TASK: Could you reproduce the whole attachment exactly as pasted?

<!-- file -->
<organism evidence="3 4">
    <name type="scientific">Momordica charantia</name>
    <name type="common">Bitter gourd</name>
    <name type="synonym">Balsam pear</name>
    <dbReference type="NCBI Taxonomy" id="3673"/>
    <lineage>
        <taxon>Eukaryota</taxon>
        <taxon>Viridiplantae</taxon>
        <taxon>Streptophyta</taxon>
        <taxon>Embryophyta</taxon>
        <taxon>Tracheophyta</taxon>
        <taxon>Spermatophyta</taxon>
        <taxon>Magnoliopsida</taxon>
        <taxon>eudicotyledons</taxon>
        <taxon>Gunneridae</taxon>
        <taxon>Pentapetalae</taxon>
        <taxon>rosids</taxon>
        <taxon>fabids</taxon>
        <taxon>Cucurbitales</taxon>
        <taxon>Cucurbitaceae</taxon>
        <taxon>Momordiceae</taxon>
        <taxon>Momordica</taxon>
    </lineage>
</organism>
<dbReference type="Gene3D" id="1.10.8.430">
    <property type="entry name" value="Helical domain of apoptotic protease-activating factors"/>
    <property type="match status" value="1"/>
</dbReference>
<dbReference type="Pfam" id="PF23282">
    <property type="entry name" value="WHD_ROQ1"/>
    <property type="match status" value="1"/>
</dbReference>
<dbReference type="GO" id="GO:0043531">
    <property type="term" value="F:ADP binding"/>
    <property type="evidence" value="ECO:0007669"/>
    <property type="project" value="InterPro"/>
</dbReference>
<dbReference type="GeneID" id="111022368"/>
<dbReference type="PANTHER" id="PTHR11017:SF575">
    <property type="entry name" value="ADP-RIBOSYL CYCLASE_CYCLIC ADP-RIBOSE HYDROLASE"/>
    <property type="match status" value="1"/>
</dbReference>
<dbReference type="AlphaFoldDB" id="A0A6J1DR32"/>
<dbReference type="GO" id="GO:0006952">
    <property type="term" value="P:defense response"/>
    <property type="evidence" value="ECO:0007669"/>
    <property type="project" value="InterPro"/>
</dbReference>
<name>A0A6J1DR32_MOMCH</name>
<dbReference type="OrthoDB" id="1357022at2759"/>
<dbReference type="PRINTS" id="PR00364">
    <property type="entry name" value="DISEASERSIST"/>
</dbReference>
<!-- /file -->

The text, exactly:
<organism evidence="3 4">
    <name type="scientific">Momordica charantia</name>
    <name type="common">Bitter gourd</name>
    <name type="synonym">Balsam pear</name>
    <dbReference type="NCBI Taxonomy" id="3673"/>
    <lineage>
        <taxon>Eukaryota</taxon>
        <taxon>Viridiplantae</taxon>
        <taxon>Streptophyta</taxon>
        <taxon>Embryophyta</taxon>
        <taxon>Tracheophyta</taxon>
        <taxon>Spermatophyta</taxon>
        <taxon>Magnoliopsida</taxon>
        <taxon>eudicotyledons</taxon>
        <taxon>Gunneridae</taxon>
        <taxon>Pentapetalae</taxon>
        <taxon>rosids</taxon>
        <taxon>fabids</taxon>
        <taxon>Cucurbitales</taxon>
        <taxon>Cucurbitaceae</taxon>
        <taxon>Momordiceae</taxon>
        <taxon>Momordica</taxon>
    </lineage>
</organism>
<dbReference type="Gene3D" id="1.10.8.430">
    <property type="entry name" value="Helical domain of apoptotic protease-activating factors"/>
    <property type="match status" value="1"/>
</dbReference>
<dbReference type="Pfam" id="PF23282">
    <property type="entry name" value="WHD_ROQ1"/>
    <property type="match status" value="1"/>
</dbReference>
<dbReference type="GO" id="GO:0043531">
    <property type="term" value="F:ADP binding"/>
    <property type="evidence" value="ECO:0007669"/>
    <property type="project" value="InterPro"/>
</dbReference>
<dbReference type="GeneID" id="111022368"/>
<dbReference type="PANTHER" id="PTHR11017:SF575">
    <property type="entry name" value="ADP-RIBOSYL CYCLASE_CYCLIC ADP-RIBOSE HYDROLASE"/>
    <property type="match status" value="1"/>
</dbReference>
<dbReference type="AlphaFoldDB" id="A0A6J1DR32"/>
<dbReference type="GO" id="GO:0006952">
    <property type="term" value="P:defense response"/>
    <property type="evidence" value="ECO:0007669"/>
    <property type="project" value="InterPro"/>
</dbReference>
<name>A0A6J1DR32_MOMCH</name>
<dbReference type="OrthoDB" id="1357022at2759"/>
<dbReference type="PRINTS" id="PR00364">
    <property type="entry name" value="DISEASERSIST"/>
</dbReference>